Stakeholders in the Nigerian cybersecurity space have made a compelling case for the implementation of an Integrated Identity Management System, referred to as “The Nigerian Identity.” This proposed system aims to unify international passports, phone numbers, and Bank Verification Numbers (BVNs) into a single interconnected file. The objective is to enhance the detection and tracking of cybercrime perpetrators more effectively.
These recommendations were put forward during the Information Security Society of Africa – Nigeria (ISSAN) Cybersecurity Roundtable, which revolved around the theme “Re-Thinking Corporate Governance Rules on Money Transfers.” The event brought together a wide array of stakeholders, including representatives from Deposit Money Banks, FinTech companies, regulatory bodies like the Central Bank of Nigeria (CBN), cybersecurity organizations, and law enforcement agencies such as the Economic and Financial Crimes Commission (EFCC) and the Federal Bureau of Investigation (FBI).
Key highlights from the roundtable discussions included the urgent need to establish blacklists of criminals within the financial sector to deter industry-wide misconduct. Participants emphasized the crucial role of human factors in cybercrime and called for a meticulous approach to staff recruitment and customer onboarding processes.
Moreover, there was a strong recommendation for enhanced compliance with Tier 1 account transaction limits and the enforcement of existing regulations by industry operators. Stakeholders also urged a more robust regulatory focus on FinTech companies, particularly concerning Tier 1 account limits.
The roundtable attendees encouraged the creation of incentives for whistleblowers and the imposition of penalties for providing false information. To prevent fraudulent activities, they advocated for the generation of a connectivity graph for each email provided during account opening as a red flag. Additionally, they urged authorities to address the often slow response to investigating funds transferred to the wrong accounts and the development of a more comprehensive regulatory and legal framework for money transfers, including ethical guidelines.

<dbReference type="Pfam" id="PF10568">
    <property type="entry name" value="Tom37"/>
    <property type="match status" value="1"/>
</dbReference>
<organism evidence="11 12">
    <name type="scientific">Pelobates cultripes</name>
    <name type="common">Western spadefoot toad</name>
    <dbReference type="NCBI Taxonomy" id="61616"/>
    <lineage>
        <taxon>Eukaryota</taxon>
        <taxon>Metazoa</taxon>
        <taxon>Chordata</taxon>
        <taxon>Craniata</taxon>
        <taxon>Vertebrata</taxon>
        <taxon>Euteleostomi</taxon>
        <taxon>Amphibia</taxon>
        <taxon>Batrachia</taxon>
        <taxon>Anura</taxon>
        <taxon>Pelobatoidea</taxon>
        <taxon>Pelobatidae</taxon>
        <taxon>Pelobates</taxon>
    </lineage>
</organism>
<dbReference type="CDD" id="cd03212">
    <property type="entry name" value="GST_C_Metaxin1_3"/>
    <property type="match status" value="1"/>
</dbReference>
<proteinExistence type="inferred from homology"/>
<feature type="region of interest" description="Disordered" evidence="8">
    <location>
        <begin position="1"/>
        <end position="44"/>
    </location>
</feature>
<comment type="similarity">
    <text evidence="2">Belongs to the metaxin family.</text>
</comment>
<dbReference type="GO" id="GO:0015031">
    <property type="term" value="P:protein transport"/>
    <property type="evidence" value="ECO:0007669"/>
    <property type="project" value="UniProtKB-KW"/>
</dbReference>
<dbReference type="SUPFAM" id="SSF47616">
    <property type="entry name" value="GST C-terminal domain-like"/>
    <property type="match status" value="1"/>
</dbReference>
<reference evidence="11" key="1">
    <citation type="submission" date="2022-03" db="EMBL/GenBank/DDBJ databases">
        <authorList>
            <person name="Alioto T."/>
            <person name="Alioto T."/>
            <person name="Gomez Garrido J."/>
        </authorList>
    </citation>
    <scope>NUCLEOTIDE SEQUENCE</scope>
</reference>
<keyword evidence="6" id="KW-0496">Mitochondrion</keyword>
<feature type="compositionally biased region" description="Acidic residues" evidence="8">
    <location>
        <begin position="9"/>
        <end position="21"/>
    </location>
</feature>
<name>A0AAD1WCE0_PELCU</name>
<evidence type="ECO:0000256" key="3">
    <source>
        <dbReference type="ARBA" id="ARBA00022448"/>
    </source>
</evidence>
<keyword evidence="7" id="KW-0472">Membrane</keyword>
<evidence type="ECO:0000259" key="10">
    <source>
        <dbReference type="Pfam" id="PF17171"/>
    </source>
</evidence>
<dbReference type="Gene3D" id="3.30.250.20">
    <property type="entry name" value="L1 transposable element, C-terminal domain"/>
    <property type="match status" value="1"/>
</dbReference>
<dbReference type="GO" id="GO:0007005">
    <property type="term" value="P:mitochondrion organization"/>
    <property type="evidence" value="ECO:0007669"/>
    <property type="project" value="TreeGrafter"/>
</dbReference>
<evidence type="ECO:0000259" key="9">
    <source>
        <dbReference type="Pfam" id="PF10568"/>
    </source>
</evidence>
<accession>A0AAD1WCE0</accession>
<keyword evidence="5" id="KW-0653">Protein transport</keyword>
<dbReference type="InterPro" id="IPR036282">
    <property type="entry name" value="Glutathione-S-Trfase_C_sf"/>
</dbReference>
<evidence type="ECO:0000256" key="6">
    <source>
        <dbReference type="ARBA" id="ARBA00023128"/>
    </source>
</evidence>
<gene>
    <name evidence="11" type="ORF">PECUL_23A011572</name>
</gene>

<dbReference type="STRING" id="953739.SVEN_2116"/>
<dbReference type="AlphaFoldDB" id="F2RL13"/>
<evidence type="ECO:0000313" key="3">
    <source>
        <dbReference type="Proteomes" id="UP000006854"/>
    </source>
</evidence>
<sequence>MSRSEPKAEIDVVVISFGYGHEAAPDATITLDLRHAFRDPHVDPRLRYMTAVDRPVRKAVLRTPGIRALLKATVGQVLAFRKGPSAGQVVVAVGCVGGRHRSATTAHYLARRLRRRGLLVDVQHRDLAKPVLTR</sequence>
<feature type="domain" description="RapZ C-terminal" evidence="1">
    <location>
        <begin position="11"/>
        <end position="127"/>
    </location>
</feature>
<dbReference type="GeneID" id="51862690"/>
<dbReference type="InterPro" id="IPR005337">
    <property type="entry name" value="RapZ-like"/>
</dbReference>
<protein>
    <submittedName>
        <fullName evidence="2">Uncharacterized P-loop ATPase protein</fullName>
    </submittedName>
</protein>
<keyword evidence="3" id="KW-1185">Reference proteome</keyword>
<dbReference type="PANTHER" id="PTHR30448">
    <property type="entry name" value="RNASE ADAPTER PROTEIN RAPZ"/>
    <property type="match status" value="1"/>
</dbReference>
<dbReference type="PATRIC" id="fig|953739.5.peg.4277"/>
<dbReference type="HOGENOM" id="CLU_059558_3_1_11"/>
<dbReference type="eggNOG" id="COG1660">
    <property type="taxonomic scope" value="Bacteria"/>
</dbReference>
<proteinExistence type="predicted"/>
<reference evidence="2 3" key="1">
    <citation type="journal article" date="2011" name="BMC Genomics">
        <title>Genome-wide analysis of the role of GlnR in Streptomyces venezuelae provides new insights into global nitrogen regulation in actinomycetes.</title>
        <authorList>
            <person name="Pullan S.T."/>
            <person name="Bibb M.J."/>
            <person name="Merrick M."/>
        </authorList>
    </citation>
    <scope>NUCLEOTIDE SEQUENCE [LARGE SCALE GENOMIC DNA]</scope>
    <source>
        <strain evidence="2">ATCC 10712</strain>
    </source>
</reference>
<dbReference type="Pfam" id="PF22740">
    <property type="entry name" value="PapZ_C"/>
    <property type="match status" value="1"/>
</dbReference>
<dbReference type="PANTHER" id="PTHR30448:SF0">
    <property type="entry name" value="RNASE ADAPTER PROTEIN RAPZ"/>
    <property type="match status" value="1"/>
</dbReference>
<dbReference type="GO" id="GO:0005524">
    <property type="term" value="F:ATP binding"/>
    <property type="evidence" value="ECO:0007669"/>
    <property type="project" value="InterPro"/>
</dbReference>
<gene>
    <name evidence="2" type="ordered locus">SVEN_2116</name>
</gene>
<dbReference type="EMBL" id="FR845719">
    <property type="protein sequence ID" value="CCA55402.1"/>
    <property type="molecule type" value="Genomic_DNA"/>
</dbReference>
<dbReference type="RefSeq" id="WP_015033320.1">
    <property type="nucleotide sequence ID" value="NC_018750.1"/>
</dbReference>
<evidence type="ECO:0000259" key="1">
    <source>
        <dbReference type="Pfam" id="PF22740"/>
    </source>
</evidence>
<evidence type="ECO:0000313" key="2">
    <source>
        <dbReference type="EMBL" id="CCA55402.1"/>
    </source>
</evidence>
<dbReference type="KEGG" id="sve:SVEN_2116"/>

Stakeholders called on banks to prioritize customer trust, improve data protection, promote financial literacy, and enhance the security of their Application Programming Interfaces (APIs).
In his keynote address, the Director of Payment System Management at the Central Bank of Nigeria (CBN), Musa Jimoh, commended ISSAN for its efforts in ensuring a secure cyber environment for financial transactions. He emphasized the shared responsibility among stakeholders in building a robust payment ecosystem and a sound regulatory framework.
Jimoh underscored the importance of banks identifying transaction entities, investing in strong Know Your Customer (KYC) processes, monitoring transactions, and implementing measures to detect suspicious activities. He also highlighted the obligation of banks and FinTech companies to protect vulnerable customers and foster trust in the payment system.
Dr. David Isiavwe, the President of ISSAN, reiterated the need for all stakeholders, including industry operators, law enforcement agencies, and financial sector regulators, to stay ahead of cybercriminal activities. He emphasized the constantly evolving nature of the cybersecurity space and the critical role that innovative technology plays in financial services.
ISSAN, a non-profit organization dedicated to safeguarding Nigeria’s cyberspace, actively contributes to the security of banking systems and provides a platform for information exchange and collaboration to ensure a safer payment ecosystem.